Ubisoft gave journalists a free Nexus 7 at a Watchdogs Preview event.

#4
It is shady as hell. Not pure bribery (would need to be put on paper... and pretty sure that'd be illegal), but it's close enough.
 
#5
I don't see the issue. These highly regarded professionals are simply being showered with gifts as a result of their groundbreaking achievements in the brutally competitive world of intellectual video game journalism
 
#9
So very, very dodgy. If they wanted to show off second screen functionality they just needed devices for the event, to have handed them out as gifts is simply an attempt to influence the reviewer. If you respect the people involved you don't put them in this position by offering them gifts when they are supposed to be offering opinions on your product.

Highly unethical behaviour by Ubisoft for offering them, anyone who attended failing to mention this program is tarred by association.
 
#14
Free goodies! Videogame journalism! Objective reviews! Truthful opinions!


Fucking absurd. Nothing tops the Batman batarang phone though, that shit was just beyond crazy. What other insane goodies have journalists gotten over the years?
 

Fezzan

Unconfirmed Member
#16
Did anyone refuse it? because that's what they should have done, looks to me like the reviews are going to be swayed to one side now.
 
#20
Free goodies! Videogame journalism! Objective reviews! Truthful opinions!


Fucking absurd. Nothing tops the Batman batarang phone though, that shit was just beyond crazy. What other insane goodies have journalists gotten over the years?
Batarang phone? can't seem to find any article about it
 
#21
I thought everyone standing and applauding the free 360 Slims at E3 was the single most embarrassing moment in game 'journalism' history.

It's a difficult line to draw though, they also get very valuable exclusive special editions of games, and get flown around to press events by publishers.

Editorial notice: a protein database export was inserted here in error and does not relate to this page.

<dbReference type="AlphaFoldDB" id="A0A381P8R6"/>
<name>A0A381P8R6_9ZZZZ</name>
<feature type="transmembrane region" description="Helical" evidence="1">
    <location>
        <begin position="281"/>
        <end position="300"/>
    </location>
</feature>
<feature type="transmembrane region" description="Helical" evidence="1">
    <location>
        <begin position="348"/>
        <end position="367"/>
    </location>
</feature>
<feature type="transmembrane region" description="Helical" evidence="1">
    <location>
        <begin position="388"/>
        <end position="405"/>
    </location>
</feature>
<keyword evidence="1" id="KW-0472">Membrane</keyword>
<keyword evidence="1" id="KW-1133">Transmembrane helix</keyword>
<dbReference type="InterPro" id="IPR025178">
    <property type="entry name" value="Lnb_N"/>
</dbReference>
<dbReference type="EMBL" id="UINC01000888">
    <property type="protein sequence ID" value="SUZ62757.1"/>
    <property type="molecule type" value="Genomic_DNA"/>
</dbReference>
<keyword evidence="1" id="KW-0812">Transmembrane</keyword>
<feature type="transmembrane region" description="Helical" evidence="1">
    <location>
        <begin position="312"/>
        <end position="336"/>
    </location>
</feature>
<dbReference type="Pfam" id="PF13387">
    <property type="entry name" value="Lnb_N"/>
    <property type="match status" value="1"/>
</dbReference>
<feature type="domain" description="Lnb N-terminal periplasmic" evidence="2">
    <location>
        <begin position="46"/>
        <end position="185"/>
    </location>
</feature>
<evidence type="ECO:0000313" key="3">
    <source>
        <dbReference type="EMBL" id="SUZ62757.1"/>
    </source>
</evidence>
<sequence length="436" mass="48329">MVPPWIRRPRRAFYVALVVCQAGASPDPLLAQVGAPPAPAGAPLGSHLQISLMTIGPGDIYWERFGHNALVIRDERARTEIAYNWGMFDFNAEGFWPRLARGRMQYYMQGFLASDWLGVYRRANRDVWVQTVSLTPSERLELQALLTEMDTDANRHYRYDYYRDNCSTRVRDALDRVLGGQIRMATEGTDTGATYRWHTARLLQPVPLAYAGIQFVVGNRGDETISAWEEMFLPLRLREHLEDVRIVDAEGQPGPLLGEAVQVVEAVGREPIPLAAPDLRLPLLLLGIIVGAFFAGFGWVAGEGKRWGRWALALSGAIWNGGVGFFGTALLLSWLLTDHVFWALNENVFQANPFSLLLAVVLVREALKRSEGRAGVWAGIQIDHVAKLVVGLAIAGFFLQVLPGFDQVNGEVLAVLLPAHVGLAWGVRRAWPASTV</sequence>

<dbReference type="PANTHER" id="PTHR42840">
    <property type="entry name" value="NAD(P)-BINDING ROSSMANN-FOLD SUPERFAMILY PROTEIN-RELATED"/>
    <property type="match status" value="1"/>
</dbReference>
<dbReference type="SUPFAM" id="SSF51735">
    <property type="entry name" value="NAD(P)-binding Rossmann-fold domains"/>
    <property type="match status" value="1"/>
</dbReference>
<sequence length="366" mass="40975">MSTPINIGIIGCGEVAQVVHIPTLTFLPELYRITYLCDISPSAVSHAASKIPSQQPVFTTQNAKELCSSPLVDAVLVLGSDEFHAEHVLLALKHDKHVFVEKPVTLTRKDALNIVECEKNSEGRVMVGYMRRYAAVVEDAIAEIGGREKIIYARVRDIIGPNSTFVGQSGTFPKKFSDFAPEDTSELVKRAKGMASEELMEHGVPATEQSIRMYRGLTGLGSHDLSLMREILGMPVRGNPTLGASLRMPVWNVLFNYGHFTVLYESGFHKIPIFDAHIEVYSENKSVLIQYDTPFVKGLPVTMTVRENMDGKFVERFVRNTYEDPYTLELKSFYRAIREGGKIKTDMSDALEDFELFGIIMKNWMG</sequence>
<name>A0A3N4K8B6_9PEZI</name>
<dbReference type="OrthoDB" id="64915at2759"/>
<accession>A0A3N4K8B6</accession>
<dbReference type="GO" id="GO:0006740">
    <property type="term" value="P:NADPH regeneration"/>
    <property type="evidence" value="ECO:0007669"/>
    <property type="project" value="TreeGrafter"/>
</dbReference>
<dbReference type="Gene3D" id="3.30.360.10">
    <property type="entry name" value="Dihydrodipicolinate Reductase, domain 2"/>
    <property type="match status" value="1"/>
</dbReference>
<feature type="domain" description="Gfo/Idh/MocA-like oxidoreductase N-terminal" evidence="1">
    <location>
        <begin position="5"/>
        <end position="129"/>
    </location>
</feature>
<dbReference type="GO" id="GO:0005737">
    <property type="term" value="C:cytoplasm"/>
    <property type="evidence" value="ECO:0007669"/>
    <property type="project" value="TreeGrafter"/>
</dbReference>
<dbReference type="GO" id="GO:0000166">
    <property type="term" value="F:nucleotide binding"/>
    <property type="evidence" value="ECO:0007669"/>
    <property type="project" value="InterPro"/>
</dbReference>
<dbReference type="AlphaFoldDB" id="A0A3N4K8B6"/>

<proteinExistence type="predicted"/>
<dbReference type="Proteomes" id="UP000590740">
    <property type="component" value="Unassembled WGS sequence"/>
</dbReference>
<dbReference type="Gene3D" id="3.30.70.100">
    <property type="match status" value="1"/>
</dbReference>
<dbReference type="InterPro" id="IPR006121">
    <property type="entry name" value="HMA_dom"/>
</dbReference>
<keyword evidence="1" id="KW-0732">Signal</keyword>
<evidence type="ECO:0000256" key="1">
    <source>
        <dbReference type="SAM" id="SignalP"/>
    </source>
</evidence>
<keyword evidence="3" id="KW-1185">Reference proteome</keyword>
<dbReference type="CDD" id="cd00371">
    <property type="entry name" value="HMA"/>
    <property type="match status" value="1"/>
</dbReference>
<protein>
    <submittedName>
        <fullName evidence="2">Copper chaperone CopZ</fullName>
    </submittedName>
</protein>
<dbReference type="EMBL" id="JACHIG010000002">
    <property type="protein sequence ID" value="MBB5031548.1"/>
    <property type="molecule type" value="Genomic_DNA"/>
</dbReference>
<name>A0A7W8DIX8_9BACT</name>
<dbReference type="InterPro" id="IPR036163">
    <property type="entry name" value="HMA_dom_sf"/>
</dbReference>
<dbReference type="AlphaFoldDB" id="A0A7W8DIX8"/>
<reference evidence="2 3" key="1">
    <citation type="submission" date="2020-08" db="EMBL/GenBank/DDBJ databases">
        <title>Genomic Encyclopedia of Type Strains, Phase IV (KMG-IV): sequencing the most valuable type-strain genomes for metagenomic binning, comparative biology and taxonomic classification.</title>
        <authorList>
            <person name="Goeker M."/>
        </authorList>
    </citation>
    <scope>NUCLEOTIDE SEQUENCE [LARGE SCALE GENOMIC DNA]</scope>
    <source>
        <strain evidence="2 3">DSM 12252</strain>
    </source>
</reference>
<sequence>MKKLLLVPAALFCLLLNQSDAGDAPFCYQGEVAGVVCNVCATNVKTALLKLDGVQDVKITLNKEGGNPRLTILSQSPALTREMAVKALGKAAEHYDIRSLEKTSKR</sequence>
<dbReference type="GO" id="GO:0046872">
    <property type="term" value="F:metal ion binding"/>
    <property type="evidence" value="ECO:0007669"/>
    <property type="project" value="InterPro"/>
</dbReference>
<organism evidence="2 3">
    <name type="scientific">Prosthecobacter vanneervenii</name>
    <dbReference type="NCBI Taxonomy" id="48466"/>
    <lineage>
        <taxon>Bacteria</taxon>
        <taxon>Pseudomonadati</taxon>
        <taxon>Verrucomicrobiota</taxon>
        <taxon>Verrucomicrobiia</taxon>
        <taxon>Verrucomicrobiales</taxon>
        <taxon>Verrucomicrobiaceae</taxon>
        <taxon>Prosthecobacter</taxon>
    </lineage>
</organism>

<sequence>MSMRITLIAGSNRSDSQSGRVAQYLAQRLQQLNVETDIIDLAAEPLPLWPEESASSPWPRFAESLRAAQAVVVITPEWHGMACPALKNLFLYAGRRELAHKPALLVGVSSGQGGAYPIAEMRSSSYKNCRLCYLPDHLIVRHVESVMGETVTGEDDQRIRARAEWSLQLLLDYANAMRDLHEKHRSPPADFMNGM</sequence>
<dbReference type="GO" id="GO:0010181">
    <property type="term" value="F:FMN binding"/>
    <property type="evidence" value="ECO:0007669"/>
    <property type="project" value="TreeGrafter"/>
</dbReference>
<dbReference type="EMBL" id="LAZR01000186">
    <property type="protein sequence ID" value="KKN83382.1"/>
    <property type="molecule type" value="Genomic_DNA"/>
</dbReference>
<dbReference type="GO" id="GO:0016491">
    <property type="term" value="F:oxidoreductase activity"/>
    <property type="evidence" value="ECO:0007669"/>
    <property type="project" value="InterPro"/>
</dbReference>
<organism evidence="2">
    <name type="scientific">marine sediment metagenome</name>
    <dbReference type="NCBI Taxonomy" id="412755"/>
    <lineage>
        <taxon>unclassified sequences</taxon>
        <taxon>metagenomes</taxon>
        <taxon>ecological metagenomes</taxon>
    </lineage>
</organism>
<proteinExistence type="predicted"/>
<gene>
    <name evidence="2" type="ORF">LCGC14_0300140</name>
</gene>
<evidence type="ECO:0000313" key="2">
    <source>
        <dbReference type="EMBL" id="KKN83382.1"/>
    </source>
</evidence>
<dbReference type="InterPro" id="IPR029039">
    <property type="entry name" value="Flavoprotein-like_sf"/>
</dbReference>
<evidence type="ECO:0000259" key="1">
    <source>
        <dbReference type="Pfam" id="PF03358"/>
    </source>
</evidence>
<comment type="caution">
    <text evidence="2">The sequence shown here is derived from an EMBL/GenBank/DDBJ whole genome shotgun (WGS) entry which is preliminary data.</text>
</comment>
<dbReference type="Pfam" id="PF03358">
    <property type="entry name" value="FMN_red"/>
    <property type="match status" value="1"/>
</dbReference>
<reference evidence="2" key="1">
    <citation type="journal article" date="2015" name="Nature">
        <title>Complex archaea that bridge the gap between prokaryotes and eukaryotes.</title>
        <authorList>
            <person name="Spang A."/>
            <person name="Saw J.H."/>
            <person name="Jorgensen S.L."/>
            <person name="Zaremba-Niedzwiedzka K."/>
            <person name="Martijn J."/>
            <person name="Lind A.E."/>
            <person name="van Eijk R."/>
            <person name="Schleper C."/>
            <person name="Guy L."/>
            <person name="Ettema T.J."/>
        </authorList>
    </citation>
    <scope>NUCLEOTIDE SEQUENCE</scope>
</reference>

Ideally the press would have no interaction with the publishers, they would pay for the retail game, play it on normal consoles, and review them, but that's not practical, so they'll always be under the thumb.
 
#22
I don't see the problem. I'd accept the phone and give their shitty game a bad score.
Just because you 'ignored' the gift doesn't mean that your integrity isn't still compromised. Accepting anything like this is a slippery slope and is highly ethically dubious.

Cannot see how anyone is unable to realise how shady this makes everyone look, regardless of final scores. Every piece of content you now write on the game will be seen to have been influenced by this, whether or not that's true. Doesn't matter if you don't feel affected - perception is key.
 
#23
Copying over my comments from the previous thread:

Ridiculous sure, but something about this payoff tells me wii u owners wont be missing out on much if they need to sweeten the deal for good coverage.

Sub-par game incoming.
I'm getting the vibe Ubisoft isn't exceedingly confident about Watchdogs' critical reception.
I suspect it's sort-of the opposite: Not that they're not confident about the reception, but their business plans for the future are dependent on it being dominant; it needs to sell in accordance with the expenditure used to make it, and they're scared it won't.

It may, of course, still be shit, but I think the key here is that they cannot afford for the reception to be merely okay-to-good.


No wonder game budgets are out of control.
As I suggested up there: I suspect this is more *because* budgets are out of control, rather than a *reason* budgets are out of control.
 
#30
Did anyone refuse it? because that's what they should have done, looks to me like the reviews are going to be swayed to one side now.
A few did. From what I'm seeing on Twitter french journos got nothing (well, they got a T-shirt).

I actually sent a mail to my contact at Ubisoft to hear their take. We'll see if they respond.

It's kind of funny that those things never happen to me (not that I'd accept them). The biggest freebie I received in 16 years of writing on games is a 1000 piece puzzle of Geralt of Rivia.

I did accept that one though...
 
#33